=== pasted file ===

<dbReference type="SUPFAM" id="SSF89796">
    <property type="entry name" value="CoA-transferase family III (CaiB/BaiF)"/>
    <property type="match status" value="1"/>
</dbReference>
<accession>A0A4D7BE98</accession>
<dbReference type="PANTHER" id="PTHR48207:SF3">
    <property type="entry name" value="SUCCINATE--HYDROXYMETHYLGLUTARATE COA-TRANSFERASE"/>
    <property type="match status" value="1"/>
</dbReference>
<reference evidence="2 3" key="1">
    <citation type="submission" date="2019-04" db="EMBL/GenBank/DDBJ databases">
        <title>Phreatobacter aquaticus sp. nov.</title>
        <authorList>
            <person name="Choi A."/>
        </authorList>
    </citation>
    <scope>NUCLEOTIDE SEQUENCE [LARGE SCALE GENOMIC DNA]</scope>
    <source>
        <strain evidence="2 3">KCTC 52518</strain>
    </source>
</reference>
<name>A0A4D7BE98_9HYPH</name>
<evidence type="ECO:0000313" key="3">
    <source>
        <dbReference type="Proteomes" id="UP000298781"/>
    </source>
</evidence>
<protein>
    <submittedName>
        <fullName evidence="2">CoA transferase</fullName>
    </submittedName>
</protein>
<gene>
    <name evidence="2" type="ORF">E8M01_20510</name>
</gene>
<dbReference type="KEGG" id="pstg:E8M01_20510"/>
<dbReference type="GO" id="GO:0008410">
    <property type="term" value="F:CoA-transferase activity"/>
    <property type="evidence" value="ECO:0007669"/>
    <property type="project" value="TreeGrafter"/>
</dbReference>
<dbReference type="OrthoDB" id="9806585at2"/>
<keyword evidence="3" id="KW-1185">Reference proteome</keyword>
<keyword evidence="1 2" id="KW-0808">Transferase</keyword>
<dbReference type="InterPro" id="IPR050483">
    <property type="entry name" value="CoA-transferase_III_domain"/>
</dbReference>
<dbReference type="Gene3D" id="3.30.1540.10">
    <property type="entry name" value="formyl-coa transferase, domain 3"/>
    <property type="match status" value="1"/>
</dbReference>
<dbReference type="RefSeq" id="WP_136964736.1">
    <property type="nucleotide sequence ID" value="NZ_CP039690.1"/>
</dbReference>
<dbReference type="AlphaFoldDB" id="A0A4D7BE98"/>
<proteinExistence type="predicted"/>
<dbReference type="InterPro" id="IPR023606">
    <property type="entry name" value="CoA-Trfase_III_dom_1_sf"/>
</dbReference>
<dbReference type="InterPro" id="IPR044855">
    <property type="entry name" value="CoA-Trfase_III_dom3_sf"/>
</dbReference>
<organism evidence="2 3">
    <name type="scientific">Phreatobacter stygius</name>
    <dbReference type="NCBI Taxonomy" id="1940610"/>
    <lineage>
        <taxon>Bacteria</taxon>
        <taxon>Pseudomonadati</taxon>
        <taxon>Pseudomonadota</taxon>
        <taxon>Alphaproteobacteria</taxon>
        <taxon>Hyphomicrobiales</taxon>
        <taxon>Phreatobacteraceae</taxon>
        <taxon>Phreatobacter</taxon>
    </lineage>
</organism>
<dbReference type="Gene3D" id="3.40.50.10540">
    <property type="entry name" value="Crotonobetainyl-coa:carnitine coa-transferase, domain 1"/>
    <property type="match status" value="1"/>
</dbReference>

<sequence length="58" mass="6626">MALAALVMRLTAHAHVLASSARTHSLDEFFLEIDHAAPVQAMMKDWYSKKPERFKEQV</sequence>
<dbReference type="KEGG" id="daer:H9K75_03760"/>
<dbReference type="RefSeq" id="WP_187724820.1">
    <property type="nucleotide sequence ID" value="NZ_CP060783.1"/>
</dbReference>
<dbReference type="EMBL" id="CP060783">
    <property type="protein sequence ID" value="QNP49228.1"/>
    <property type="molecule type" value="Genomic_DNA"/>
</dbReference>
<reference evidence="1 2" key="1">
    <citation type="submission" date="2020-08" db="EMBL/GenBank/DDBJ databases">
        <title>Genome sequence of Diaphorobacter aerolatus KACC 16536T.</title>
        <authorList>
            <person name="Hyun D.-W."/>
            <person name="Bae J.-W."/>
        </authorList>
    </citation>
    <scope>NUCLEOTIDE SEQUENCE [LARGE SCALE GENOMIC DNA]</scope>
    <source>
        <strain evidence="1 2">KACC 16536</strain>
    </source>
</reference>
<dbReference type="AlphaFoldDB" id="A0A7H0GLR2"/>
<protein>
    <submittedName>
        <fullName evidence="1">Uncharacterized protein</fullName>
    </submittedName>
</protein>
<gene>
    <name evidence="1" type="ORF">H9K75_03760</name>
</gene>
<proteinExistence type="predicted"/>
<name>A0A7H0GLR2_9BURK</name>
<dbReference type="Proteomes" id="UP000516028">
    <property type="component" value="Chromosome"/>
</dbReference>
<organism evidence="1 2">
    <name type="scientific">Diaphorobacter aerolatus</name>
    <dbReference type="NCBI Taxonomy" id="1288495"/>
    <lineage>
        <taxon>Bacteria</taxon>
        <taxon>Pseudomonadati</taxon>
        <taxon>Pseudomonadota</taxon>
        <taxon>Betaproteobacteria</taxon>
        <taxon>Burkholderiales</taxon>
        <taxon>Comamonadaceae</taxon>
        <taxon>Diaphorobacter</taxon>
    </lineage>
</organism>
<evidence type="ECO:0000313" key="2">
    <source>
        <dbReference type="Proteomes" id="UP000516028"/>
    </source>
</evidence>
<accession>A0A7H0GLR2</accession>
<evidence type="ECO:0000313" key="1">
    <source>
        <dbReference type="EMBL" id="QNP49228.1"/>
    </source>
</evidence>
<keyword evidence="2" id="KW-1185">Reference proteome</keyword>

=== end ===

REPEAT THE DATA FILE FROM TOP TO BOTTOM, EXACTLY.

<dbReference type="SUPFAM" id="SSF89796">
    <property type="entry name" value="CoA-transferase family III (CaiB/BaiF)"/>
    <property type="match status" value="1"/>
</dbReference>
<accession>A0A4D7BE98</accession>
<dbReference type="PANTHER" id="PTHR48207:SF3">
    <property type="entry name" value="SUCCINATE--HYDROXYMETHYLGLUTARATE COA-TRANSFERASE"/>
    <property type="match status" value="1"/>
</dbReference>
<reference evidence="2 3" key="1">
    <citation type="submission" date="2019-04" db="EMBL/GenBank/DDBJ databases">
        <title>Phreatobacter aquaticus sp. nov.</title>
        <authorList>
            <person name="Choi A."/>
        </authorList>
    </citation>
    <scope>NUCLEOTIDE SEQUENCE [LARGE SCALE GENOMIC DNA]</scope>
    <source>
        <strain evidence="2 3">KCTC 52518</strain>
    </source>
</reference>
<name>A0A4D7BE98_9HYPH</name>
<evidence type="ECO:0000313" key="3">
    <source>
        <dbReference type="Proteomes" id="UP000298781"/>
    </source>
</evidence>
<protein>
    <submittedName>
        <fullName evidence="2">CoA transferase</fullName>
    </submittedName>
</protein>
<gene>
    <name evidence="2" type="ORF">E8M01_20510</name>
</gene>
<dbReference type="KEGG" id="pstg:E8M01_20510"/>
<dbReference type="GO" id="GO:0008410">
    <property type="term" value="F:CoA-transferase activity"/>
    <property type="evidence" value="ECO:0007669"/>
    <property type="project" value="TreeGrafter"/>
</dbReference>
<dbReference type="OrthoDB" id="9806585at2"/>
<keyword evidence="3" id="KW-1185">Reference proteome</keyword>
<keyword evidence="1 2" id="KW-0808">Transferase</keyword>
<dbReference type="InterPro" id="IPR050483">
    <property type="entry name" value="CoA-transferase_III_domain"/>
</dbReference>
<dbReference type="Gene3D" id="3.30.1540.10">
    <property type="entry name" value="formyl-coa transferase, domain 3"/>
    <property type="match status" value="1"/>
</dbReference>
<dbReference type="RefSeq" id="WP_136964736.1">
    <property type="nucleotide sequence ID" value="NZ_CP039690.1"/>
</dbReference>
<dbReference type="AlphaFoldDB" id="A0A4D7BE98"/>
<proteinExistence type="predicted"/>
<dbReference type="InterPro" id="IPR023606">
    <property type="entry name" value="CoA-Trfase_III_dom_1_sf"/>
</dbReference>
<dbReference type="InterPro" id="IPR044855">
    <property type="entry name" value="CoA-Trfase_III_dom3_sf"/>
</dbReference>
<organism evidence="2 3">
    <name type="scientific">Phreatobacter stygius</name>
    <dbReference type="NCBI Taxonomy" id="1940610"/>
    <lineage>
        <taxon>Bacteria</taxon>
        <taxon>Pseudomonadati</taxon>
        <taxon>Pseudomonadota</taxon>
        <taxon>Alphaproteobacteria</taxon>
        <taxon>Hyphomicrobiales</taxon>
        <taxon>Phreatobacteraceae</taxon>
        <taxon>Phreatobacter</taxon>
    </lineage>
</organism>
<dbReference type="Gene3D" id="3.40.50.10540">
    <property type="entry name" value="Crotonobetainyl-coa:carnitine coa-transferase, domain 1"/>
    <property type="match status" value="1"/>
</dbReference>

<sequence length="58" mass="6626">MALAALVMRLTAHAHVLASSARTHSLDEFFLEIDHAAPVQAMMKDWYSKKPERFKEQV</sequence>
<dbReference type="KEGG" id="daer:H9K75_03760"/>
<dbReference type="RefSeq" id="WP_187724820.1">
    <property type="nucleotide sequence ID" value="NZ_CP060783.1"/>
</dbReference>
<dbReference type="EMBL" id="CP060783">
    <property type="protein sequence ID" value="QNP49228.1"/>
    <property type="molecule type" value="Genomic_DNA"/>
</dbReference>
<reference evidence="1 2" key="1">
    <citation type="submission" date="2020-08" db="EMBL/GenBank/DDBJ databases">
        <title>Genome sequence of Diaphorobacter aerolatus KACC 16536T.</title>
        <authorList>
            <person name="Hyun D.-W."/>
            <person name="Bae J.-W."/>
        </authorList>
    </citation>
    <scope>NUCLEOTIDE SEQUENCE [LARGE SCALE GENOMIC DNA]</scope>
    <source>
        <strain evidence="1 2">KACC 16536</strain>
    </source>
</reference>
<dbReference type="AlphaFoldDB" id="A0A7H0GLR2"/>
<protein>
    <submittedName>
        <fullName evidence="1">Uncharacterized protein</fullName>
    </submittedName>
</protein>
<gene>
    <name evidence="1" type="ORF">H9K75_03760</name>
</gene>
<proteinExistence type="predicted"/>
<name>A0A7H0GLR2_9BURK</name>
<dbReference type="Proteomes" id="UP000516028">
    <property type="component" value="Chromosome"/>
</dbReference>
<organism evidence="1 2">
    <name type="scientific">Diaphorobacter aerolatus</name>
    <dbReference type="NCBI Taxonomy" id="1288495"/>
    <lineage>
        <taxon>Bacteria</taxon>
        <taxon>Pseudomonadati</taxon>
        <taxon>Pseudomonadota</taxon>
        <taxon>Betaproteobacteria</taxon>
        <taxon>Burkholderiales</taxon>
        <taxon>Comamonadaceae</taxon>
        <taxon>Diaphorobacter</taxon>
    </lineage>
</organism>
<evidence type="ECO:0000313" key="2">
    <source>
        <dbReference type="Proteomes" id="UP000516028"/>
    </source>
</evidence>
<accession>A0A7H0GLR2</accession>
<evidence type="ECO:0000313" key="1">
    <source>
        <dbReference type="EMBL" id="QNP49228.1"/>
    </source>
</evidence>
<keyword evidence="2" id="KW-1185">Reference proteome</keyword>